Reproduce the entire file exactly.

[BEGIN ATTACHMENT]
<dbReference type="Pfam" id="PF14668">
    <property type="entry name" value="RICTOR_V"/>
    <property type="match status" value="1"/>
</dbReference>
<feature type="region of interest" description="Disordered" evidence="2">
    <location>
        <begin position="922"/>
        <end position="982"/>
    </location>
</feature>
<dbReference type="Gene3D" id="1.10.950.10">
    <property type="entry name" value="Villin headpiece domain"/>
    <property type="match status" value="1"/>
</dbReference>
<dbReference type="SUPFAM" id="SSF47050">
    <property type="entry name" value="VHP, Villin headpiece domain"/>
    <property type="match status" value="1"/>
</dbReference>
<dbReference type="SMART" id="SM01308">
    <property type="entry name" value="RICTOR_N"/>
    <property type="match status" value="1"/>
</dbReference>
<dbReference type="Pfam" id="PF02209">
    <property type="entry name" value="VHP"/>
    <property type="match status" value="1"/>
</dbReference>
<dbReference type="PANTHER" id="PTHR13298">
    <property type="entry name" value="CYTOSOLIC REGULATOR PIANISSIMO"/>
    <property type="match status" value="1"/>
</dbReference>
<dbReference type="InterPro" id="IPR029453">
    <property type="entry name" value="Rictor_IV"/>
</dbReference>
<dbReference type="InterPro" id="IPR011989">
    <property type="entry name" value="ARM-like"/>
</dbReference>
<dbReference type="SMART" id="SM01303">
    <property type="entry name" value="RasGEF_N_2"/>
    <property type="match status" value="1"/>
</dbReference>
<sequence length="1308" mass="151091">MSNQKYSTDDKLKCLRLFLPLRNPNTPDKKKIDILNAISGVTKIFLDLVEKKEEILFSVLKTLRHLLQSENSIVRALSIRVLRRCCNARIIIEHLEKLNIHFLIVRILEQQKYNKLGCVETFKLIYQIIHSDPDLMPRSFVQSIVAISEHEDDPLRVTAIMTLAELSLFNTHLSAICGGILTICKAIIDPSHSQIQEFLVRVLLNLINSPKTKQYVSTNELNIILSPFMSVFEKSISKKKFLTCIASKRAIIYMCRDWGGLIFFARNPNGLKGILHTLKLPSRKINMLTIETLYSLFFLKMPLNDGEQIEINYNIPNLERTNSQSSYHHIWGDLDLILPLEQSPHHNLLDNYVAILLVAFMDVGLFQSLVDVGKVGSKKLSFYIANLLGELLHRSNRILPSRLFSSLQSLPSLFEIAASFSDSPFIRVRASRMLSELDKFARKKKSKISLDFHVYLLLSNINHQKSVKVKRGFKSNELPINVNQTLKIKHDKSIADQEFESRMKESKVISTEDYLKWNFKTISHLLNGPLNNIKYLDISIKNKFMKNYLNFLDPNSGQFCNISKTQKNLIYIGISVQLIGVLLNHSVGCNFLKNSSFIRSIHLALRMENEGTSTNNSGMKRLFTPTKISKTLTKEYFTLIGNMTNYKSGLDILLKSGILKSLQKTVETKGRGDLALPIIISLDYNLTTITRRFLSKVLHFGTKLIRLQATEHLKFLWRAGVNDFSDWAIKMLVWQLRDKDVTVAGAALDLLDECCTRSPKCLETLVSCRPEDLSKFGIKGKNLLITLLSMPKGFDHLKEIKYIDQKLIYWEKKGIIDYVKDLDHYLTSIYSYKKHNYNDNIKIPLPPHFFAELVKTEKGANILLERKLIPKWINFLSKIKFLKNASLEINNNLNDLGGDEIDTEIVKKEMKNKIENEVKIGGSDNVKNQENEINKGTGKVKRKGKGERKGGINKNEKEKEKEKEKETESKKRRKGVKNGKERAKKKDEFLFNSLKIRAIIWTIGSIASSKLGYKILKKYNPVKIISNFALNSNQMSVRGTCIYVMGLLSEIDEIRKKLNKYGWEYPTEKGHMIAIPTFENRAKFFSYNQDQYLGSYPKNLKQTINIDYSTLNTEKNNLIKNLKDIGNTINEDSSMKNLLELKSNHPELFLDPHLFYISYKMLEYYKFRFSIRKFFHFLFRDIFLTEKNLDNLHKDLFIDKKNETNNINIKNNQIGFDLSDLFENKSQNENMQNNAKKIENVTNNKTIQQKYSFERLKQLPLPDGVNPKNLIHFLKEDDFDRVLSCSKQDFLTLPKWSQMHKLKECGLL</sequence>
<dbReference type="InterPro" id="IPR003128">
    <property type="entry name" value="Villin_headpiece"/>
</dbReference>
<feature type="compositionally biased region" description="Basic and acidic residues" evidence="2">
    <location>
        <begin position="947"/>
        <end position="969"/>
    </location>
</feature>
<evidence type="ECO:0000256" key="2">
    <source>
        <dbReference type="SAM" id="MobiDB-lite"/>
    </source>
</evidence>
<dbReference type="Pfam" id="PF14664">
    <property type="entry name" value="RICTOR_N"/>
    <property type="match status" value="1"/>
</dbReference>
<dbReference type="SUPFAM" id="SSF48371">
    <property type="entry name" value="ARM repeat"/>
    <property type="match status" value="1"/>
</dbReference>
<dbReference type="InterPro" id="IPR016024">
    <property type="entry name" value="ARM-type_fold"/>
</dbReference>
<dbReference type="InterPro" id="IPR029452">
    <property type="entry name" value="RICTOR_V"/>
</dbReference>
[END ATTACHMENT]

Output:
<dbReference type="Pfam" id="PF14668">
    <property type="entry name" value="RICTOR_V"/>
    <property type="match status" value="1"/>
</dbReference>
<feature type="region of interest" description="Disordered" evidence="2">
    <location>
        <begin position="922"/>
        <end position="982"/>
    </location>
</feature>
<dbReference type="Gene3D" id="1.10.950.10">
    <property type="entry name" value="Villin headpiece domain"/>
    <property type="match status" value="1"/>
</dbReference>
<dbReference type="SUPFAM" id="SSF47050">
    <property type="entry name" value="VHP, Villin headpiece domain"/>
    <property type="match status" value="1"/>
</dbReference>
<dbReference type="SMART" id="SM01308">
    <property type="entry name" value="RICTOR_N"/>
    <property type="match status" value="1"/>
</dbReference>
<dbReference type="Pfam" id="PF02209">
    <property type="entry name" value="VHP"/>
    <property type="match status" value="1"/>
</dbReference>
<dbReference type="PANTHER" id="PTHR13298">
    <property type="entry name" value="CYTOSOLIC REGULATOR PIANISSIMO"/>
    <property type="match status" value="1"/>
</dbReference>
<dbReference type="InterPro" id="IPR029453">
    <property type="entry name" value="Rictor_IV"/>
</dbReference>
<dbReference type="InterPro" id="IPR011989">
    <property type="entry name" value="ARM-like"/>
</dbReference>
<dbReference type="SMART" id="SM01303">
    <property type="entry name" value="RasGEF_N_2"/>
    <property type="match status" value="1"/>
</dbReference>
<sequence length="1308" mass="151091">MSNQKYSTDDKLKCLRLFLPLRNPNTPDKKKIDILNAISGVTKIFLDLVEKKEEILFSVLKTLRHLLQSENSIVRALSIRVLRRCCNARIIIEHLEKLNIHFLIVRILEQQKYNKLGCVETFKLIYQIIHSDPDLMPRSFVQSIVAISEHEDDPLRVTAIMTLAELSLFNTHLSAICGGILTICKAIIDPSHSQIQEFLVRVLLNLINSPKTKQYVSTNELNIILSPFMSVFEKSISKKKFLTCIASKRAIIYMCRDWGGLIFFARNPNGLKGILHTLKLPSRKINMLTIETLYSLFFLKMPLNDGEQIEINYNIPNLERTNSQSSYHHIWGDLDLILPLEQSPHHNLLDNYVAILLVAFMDVGLFQSLVDVGKVGSKKLSFYIANLLGELLHRSNRILPSRLFSSLQSLPSLFEIAASFSDSPFIRVRASRMLSELDKFARKKKSKISLDFHVYLLLSNINHQKSVKVKRGFKSNELPINVNQTLKIKHDKSIADQEFESRMKESKVISTEDYLKWNFKTISHLLNGPLNNIKYLDISIKNKFMKNYLNFLDPNSGQFCNISKTQKNLIYIGISVQLIGVLLNHSVGCNFLKNSSFIRSIHLALRMENEGTSTNNSGMKRLFTPTKISKTLTKEYFTLIGNMTNYKSGLDILLKSGILKSLQKTVETKGRGDLALPIIISLDYNLTTITRRFLSKVLHFGTKLIRLQATEHLKFLWRAGVNDFSDWAIKMLVWQLRDKDVTVAGAALDLLDECCTRSPKCLETLVSCRPEDLSKFGIKGKNLLITLLSMPKGFDHLKEIKYIDQKLIYWEKKGIIDYVKDLDHYLTSIYSYKKHNYNDNIKIPLPPHFFAELVKTEKGANILLERKLIPKWINFLSKIKFLKNASLEINNNLNDLGGDEIDTEIVKKEMKNKIENEVKIGGSDNVKNQENEINKGTGKVKRKGKGERKGGINKNEKEKEKEKEKETESKKRRKGVKNGKERAKKKDEFLFNSLKIRAIIWTIGSIASSKLGYKILKKYNPVKIISNFALNSNQMSVRGTCIYVMGLLSEIDEIRKKLNKYGWEYPTEKGHMIAIPTFENRAKFFSYNQDQYLGSYPKNLKQTINIDYSTLNTEKNNLIKNLKDIGNTINEDSSMKNLLELKSNHPELFLDPHLFYISYKMLEYYKFRFSIRKFFHFLFRDIFLTEKNLDNLHKDLFIDKKNETNNINIKNNQIGFDLSDLFENKSQNENMQNNAKKIENVTNNKTIQQKYSFERLKQLPLPDGVNPKNLIHFLKEDDFDRVLSCSKQDFLTLPKWSQMHKLKECGLL</sequence>
<dbReference type="InterPro" id="IPR003128">
    <property type="entry name" value="Villin_headpiece"/>
</dbReference>
<feature type="compositionally biased region" description="Basic and acidic residues" evidence="2">
    <location>
        <begin position="947"/>
        <end position="969"/>
    </location>
</feature>
<evidence type="ECO:0000256" key="2">
    <source>
        <dbReference type="SAM" id="MobiDB-lite"/>
    </source>
</evidence>
<dbReference type="Pfam" id="PF14664">
    <property type="entry name" value="RICTOR_N"/>
    <property type="match status" value="1"/>
</dbReference>
<dbReference type="SUPFAM" id="SSF48371">
    <property type="entry name" value="ARM repeat"/>
    <property type="match status" value="1"/>
</dbReference>
<dbReference type="InterPro" id="IPR016024">
    <property type="entry name" value="ARM-type_fold"/>
</dbReference>
<dbReference type="InterPro" id="IPR029452">
    <property type="entry name" value="RICTOR_V"/>
</dbReference>